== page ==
Farm Ireland
Independent.ie

Thursday 14 December 2017

Practices of past still have merit

Joe Barry

Joe Barry

There have been huge changes in farming practices during the past 50 years. Gone are the scythe, the hay knife, the horse, the reaper and binder, the ricks of hay and straw, the milk churn, and the hairy outlying Hereford cross store bullocks along with the fairs where they were bought and sold.

Farms are now larger and many are run as a part-time enterprise. Farm housing is greatly improved and you rarely hear anyone complain of chilblains now that most homes have good insulation and heating.

Perhaps the biggest change has been the disappearance of people from the land. The farm labourer departed once better wages in industry both here and abroad proved too great an attraction.

Mixed farming has virtually disappeared and stringent regulations governing the production of food have eliminated the farm housewife's sources of pin money which were primarily the sale of eggs and butter.

Current health and safety requirements have placed huge obstacles in the way of anyone attempting to sell home produce locally and it is no longer viable to keep even a sow or rear small numbers of chickens and turkeys.

It is, of course, easy to sigh nostalgically over the loss of so many traditional farm practices and yearn for more relaxed ways and a slower pace of life, but our living standards have improved beyond the wildest dreams of the rural population of 50 years past.

DRUDGERY

Gone is the drudgery and the hard, physical labour that was part of everyday farm life. The arrival of tractors with three-point linkage, PTO shafts and front loaders was perhaps the biggest bonus along with rural electrification, refrigerators, washing machines and mechanised milking parlours.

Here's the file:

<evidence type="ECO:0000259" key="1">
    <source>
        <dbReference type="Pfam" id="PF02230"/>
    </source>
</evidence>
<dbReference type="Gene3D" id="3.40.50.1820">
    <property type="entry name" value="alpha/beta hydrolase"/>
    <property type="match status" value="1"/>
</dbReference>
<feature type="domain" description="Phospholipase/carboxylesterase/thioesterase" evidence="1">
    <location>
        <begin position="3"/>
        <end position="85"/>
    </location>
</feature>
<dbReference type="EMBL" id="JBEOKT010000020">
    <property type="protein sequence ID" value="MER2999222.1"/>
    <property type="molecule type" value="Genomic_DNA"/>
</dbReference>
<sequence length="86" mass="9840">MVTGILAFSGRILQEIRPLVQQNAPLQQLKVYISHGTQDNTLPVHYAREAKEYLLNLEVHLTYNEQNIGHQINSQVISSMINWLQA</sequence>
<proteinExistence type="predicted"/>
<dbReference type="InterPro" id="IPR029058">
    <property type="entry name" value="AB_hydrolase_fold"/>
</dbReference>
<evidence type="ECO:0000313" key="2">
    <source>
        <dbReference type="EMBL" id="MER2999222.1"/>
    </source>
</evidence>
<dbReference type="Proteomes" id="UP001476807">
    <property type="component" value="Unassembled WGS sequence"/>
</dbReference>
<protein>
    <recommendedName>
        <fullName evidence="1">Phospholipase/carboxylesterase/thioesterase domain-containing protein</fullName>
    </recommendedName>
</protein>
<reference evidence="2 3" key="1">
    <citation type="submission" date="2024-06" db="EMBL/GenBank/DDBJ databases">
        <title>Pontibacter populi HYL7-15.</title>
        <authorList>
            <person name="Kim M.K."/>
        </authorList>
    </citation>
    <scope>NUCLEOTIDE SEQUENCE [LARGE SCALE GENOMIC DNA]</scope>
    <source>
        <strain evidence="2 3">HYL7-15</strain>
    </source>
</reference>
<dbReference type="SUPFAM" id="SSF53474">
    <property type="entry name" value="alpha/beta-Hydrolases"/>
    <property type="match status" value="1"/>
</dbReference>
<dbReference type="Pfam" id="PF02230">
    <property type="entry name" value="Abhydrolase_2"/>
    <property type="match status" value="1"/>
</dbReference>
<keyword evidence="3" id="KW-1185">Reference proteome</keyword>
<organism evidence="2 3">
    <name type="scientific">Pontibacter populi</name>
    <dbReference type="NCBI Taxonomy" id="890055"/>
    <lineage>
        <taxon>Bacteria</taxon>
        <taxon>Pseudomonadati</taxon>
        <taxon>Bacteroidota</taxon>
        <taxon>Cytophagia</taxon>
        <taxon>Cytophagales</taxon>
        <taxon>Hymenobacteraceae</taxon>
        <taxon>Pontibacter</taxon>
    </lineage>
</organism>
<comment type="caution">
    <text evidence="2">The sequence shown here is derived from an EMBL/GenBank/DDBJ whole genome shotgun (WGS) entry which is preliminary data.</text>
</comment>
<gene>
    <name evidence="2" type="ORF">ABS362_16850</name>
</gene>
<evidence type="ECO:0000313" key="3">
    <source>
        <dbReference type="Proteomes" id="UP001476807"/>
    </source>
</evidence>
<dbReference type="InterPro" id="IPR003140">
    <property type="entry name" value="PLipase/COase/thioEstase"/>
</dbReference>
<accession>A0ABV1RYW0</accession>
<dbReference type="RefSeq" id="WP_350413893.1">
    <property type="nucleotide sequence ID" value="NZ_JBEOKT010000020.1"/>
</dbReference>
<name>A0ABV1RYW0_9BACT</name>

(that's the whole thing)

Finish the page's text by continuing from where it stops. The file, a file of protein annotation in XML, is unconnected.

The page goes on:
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Farm families in the 1950s produced most of their own food with few outside purchases. The word "intensive" had not come in to use while the vast majority of farmers kept the same numbers of livestock as their parents did.

Hay was almost the sole source of fodder for surviving the winter months and despite the uncertainty of Irish weather, in most years hay saw us though the hungry times.

It was also common practice to graze lightly and leave a good thick coating of grass on pasture land Instead of the current practice of tight grazing.

Most livestock farmers ensured they had two years supply of hay and I can recall questioning my father regarding this practice.

His reply was that May can be a very hungry month and good hay was like old gold. In a bumper year, hay was never sold but built in to ricks which, when properly constructed, could last for several seasons.

This ensured that a fodder crisis such as we suffered recently could not occur. While listening to the many news reports this year about how farmers were struggling to feed their stock, I was reminded of the practices of times gone by and I wondered why we no longer ensure we keep a surplus to see us through when the rain keeps falling.

WISDOM

We have a great advantage over our parents' generation in that we can make round bale silage almost regardless of the weather and if properly protected, it will keep for several seasons.

I would question some of the wisdom coming from our advisory services who have for decades been urging us to maintain the absolute maximum numbers of stock on our land.

This practice requires good weather throughout spring, summer and autumn and especially on vulnerable clay soils. Rehousing livestock during a wet June is an expensive option.

We have also become dependent on heavy machinery to harvest crops, which often causes serious compaction when land is saturated.

It seems utter madness to me to send out big forage harvesters and often larger tractors and trailers to gather silage in wet ground conditions yet we see this occurring year after year.

Many fields will never recover unless sub-soiled and drained to remedy the damage and this is a costly exercise.

We are under constant pressure to produce more and more from every acre while the price of food continues to decline in real terms.

We are urged to specialise in the production of milk or corn or meat, but if our chosen enterprise suffers due to market conditions or weather, we then have no alternative to turn to.

Perhaps a little less stock, a surplus of fodder, lighter machinery and at least one alternative enterprise might prove more prudent in the long term.

Irish Independent